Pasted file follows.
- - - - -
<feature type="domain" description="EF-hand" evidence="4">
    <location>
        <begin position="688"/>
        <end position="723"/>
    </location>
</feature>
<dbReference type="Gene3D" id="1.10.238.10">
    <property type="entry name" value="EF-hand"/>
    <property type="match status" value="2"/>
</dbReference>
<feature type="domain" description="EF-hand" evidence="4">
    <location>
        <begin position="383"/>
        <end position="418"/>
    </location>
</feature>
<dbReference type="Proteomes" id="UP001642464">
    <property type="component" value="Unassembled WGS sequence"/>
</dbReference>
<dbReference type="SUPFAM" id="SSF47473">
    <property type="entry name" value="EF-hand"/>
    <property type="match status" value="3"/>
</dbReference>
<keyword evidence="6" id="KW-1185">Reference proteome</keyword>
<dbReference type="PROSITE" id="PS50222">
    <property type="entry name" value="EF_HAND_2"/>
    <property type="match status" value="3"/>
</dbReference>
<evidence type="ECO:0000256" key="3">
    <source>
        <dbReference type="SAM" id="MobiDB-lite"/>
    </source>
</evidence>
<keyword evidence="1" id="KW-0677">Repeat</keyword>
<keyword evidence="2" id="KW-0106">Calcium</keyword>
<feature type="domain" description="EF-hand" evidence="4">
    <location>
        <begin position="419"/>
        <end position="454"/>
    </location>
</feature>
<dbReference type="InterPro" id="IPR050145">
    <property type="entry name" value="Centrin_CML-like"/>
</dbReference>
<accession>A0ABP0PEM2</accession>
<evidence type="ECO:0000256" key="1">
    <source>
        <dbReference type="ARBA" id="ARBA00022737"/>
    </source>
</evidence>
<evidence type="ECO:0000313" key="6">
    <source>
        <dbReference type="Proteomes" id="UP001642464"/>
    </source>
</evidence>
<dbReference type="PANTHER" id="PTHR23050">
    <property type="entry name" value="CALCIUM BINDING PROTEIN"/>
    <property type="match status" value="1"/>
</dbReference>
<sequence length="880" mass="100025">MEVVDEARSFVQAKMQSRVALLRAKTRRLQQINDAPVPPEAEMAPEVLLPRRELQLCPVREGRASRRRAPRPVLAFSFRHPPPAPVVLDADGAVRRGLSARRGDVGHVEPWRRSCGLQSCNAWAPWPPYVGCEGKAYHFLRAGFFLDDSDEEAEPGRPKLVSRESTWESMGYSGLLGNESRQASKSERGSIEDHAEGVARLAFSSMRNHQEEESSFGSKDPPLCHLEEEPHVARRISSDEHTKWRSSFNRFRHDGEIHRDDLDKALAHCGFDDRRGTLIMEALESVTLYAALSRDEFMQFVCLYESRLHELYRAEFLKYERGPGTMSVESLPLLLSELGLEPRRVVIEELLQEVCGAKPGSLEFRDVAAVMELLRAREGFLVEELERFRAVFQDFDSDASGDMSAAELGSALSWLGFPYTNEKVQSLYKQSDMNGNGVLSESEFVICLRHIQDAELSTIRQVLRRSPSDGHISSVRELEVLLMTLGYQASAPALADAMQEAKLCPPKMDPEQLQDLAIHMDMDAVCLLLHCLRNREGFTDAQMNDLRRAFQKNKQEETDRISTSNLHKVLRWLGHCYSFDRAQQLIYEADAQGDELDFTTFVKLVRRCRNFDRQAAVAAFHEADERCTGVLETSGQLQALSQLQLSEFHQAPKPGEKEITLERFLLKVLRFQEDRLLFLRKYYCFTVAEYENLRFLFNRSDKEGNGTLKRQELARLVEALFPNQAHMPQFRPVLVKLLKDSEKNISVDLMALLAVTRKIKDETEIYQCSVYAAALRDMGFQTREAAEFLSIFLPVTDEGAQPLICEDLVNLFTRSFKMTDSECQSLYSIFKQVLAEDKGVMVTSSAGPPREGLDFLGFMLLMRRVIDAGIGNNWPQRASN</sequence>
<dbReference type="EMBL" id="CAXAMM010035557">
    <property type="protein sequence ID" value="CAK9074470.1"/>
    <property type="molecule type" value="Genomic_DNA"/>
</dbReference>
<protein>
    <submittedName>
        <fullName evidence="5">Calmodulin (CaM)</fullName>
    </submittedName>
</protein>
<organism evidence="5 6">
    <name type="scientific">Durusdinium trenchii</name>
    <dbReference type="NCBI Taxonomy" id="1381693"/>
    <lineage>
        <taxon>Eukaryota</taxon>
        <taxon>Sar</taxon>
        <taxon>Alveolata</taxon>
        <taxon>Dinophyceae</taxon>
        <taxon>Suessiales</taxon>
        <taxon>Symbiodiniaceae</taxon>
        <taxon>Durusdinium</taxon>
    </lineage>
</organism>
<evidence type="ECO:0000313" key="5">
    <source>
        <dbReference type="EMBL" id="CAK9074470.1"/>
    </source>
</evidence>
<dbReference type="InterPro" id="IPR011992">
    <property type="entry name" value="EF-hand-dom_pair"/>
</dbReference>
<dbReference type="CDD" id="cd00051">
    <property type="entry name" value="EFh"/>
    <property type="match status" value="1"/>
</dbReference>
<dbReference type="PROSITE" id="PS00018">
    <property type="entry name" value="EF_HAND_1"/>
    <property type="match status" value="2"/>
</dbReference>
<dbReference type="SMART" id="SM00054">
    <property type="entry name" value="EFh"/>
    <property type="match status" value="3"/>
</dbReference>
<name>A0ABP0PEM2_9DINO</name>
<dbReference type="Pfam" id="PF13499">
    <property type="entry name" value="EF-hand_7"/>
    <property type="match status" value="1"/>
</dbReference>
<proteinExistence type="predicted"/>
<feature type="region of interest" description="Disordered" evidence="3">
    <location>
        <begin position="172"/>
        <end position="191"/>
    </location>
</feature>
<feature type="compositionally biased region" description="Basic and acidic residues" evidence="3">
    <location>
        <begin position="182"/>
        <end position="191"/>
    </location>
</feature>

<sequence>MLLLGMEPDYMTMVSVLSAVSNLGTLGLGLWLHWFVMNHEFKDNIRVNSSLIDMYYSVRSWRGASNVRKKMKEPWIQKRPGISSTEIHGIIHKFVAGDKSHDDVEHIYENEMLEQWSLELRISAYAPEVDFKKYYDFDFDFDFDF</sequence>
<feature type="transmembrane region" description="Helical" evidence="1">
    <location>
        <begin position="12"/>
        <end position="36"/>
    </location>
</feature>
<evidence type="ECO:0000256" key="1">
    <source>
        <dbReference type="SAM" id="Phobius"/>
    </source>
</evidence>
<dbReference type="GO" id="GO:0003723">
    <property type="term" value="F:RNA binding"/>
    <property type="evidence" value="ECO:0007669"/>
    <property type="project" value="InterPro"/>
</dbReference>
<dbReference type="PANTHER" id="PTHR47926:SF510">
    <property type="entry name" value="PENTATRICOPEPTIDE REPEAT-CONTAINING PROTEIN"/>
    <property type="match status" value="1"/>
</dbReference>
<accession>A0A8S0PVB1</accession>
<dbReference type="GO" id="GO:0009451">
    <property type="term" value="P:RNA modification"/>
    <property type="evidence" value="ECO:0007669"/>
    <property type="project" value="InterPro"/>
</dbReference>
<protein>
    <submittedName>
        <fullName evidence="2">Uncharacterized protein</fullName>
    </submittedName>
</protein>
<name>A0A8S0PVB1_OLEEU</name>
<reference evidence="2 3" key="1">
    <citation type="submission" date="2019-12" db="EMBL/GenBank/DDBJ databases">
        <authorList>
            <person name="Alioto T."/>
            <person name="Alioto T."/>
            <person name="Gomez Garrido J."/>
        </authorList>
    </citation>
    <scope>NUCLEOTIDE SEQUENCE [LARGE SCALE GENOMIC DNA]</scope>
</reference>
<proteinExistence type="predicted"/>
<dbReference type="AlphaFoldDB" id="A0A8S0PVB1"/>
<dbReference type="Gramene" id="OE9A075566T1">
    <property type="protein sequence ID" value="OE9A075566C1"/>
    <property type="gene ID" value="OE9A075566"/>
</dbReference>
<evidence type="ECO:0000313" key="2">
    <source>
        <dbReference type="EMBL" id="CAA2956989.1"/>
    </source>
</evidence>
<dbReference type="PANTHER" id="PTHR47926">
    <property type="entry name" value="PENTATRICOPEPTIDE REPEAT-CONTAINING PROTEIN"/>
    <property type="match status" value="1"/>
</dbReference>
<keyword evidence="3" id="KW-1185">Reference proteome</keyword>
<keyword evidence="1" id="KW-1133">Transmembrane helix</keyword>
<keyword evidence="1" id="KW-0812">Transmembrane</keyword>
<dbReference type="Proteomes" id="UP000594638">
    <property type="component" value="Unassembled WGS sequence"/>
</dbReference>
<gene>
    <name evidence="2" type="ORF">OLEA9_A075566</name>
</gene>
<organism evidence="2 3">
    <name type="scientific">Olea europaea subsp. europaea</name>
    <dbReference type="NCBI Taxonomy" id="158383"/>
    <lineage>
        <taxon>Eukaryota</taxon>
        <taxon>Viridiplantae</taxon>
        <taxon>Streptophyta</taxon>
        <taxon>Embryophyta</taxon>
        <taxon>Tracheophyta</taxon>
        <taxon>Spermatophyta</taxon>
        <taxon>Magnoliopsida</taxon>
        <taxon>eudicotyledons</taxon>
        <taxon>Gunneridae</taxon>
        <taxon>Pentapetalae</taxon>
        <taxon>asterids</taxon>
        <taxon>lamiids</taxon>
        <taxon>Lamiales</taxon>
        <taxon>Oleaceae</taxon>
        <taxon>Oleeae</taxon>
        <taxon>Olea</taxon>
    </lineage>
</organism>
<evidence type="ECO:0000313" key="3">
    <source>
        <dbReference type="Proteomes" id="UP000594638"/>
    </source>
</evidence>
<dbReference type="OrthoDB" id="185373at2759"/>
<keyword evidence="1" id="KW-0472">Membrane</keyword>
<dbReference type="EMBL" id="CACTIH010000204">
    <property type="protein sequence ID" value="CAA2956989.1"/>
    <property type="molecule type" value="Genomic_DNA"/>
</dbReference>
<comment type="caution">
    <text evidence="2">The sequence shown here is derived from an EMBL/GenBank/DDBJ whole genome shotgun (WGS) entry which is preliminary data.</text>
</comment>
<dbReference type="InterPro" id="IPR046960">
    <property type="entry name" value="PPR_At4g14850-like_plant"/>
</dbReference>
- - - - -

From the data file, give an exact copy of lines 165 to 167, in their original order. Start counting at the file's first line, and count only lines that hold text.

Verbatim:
<dbReference type="AlphaFoldDB" id="A0A8S0PVB1"/>
<dbReference type="Gramene" id="OE9A075566T1">
    <property type="protein sequence ID" value="OE9A075566C1"/>